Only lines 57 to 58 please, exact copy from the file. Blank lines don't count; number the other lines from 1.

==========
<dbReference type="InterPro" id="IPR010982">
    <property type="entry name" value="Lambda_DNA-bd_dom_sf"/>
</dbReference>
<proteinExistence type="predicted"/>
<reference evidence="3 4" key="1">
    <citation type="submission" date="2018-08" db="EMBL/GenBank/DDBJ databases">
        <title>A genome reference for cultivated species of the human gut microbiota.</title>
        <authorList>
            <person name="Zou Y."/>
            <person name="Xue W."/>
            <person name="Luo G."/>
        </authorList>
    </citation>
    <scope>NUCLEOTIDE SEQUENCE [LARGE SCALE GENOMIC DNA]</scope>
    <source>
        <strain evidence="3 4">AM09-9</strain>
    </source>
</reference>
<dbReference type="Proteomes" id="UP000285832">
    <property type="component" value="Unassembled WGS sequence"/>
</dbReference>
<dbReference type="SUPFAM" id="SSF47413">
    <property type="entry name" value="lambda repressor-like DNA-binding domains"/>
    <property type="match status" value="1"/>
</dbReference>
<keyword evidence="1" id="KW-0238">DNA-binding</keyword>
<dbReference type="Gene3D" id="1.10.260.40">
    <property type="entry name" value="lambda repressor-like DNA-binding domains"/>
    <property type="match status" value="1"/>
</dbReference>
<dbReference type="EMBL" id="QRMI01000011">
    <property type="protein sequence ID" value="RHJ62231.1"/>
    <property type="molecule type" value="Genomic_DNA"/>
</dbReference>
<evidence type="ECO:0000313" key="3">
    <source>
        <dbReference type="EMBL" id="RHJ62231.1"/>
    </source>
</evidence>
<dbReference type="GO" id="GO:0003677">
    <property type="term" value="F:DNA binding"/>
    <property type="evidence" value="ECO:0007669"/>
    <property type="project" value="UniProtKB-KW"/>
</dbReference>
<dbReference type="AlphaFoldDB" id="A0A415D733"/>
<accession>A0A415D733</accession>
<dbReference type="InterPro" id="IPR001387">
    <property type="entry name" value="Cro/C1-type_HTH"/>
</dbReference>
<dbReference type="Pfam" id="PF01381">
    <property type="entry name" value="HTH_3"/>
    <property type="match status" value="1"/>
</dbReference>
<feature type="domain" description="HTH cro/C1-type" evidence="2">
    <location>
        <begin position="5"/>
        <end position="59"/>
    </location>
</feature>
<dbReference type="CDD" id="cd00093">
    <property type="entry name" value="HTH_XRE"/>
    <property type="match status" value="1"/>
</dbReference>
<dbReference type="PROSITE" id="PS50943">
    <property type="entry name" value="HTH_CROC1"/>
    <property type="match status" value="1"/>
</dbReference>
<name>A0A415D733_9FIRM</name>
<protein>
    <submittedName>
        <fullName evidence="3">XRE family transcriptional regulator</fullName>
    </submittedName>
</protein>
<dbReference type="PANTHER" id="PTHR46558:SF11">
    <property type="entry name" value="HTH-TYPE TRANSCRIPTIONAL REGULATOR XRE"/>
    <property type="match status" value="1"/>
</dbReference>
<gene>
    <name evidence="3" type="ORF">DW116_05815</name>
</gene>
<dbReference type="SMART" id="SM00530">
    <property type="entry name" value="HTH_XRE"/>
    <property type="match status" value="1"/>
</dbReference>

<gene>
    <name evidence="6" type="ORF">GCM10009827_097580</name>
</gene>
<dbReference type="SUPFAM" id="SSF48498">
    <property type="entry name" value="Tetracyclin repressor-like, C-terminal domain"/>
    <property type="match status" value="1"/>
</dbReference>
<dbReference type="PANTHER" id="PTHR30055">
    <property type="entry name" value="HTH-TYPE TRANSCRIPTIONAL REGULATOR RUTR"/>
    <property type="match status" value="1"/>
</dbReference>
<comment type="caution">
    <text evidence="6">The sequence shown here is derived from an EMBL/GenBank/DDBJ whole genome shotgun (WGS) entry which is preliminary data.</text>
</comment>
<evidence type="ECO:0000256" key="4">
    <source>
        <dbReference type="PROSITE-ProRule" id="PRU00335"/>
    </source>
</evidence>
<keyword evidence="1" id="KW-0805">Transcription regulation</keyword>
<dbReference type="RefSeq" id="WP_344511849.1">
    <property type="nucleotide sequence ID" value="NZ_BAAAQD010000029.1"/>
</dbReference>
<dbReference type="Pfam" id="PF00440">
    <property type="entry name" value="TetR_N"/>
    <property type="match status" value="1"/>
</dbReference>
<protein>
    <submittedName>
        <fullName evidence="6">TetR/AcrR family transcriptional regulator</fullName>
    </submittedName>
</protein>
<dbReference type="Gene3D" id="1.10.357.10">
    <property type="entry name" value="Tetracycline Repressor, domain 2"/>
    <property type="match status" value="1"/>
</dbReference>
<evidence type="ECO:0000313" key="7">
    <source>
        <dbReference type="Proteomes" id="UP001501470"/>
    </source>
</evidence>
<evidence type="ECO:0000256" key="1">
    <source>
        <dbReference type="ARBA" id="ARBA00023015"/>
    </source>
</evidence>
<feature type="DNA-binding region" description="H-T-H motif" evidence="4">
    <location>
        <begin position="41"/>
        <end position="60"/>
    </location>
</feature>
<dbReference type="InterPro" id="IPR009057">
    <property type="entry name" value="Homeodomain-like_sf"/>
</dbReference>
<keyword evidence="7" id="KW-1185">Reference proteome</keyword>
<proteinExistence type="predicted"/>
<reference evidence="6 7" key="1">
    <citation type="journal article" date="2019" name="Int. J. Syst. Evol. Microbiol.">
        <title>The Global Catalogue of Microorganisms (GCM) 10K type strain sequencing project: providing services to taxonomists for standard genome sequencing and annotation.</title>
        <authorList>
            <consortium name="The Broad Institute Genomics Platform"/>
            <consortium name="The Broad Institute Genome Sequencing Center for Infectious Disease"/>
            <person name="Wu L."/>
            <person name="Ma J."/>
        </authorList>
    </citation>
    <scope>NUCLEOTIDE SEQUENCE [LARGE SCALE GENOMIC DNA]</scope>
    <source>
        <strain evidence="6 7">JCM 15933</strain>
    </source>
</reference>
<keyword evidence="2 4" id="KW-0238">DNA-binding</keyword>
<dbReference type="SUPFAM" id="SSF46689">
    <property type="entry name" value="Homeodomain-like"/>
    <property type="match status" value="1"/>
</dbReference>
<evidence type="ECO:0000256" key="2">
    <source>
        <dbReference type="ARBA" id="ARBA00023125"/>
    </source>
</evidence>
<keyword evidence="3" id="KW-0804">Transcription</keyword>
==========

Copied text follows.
        <end position="59"/>
    </location>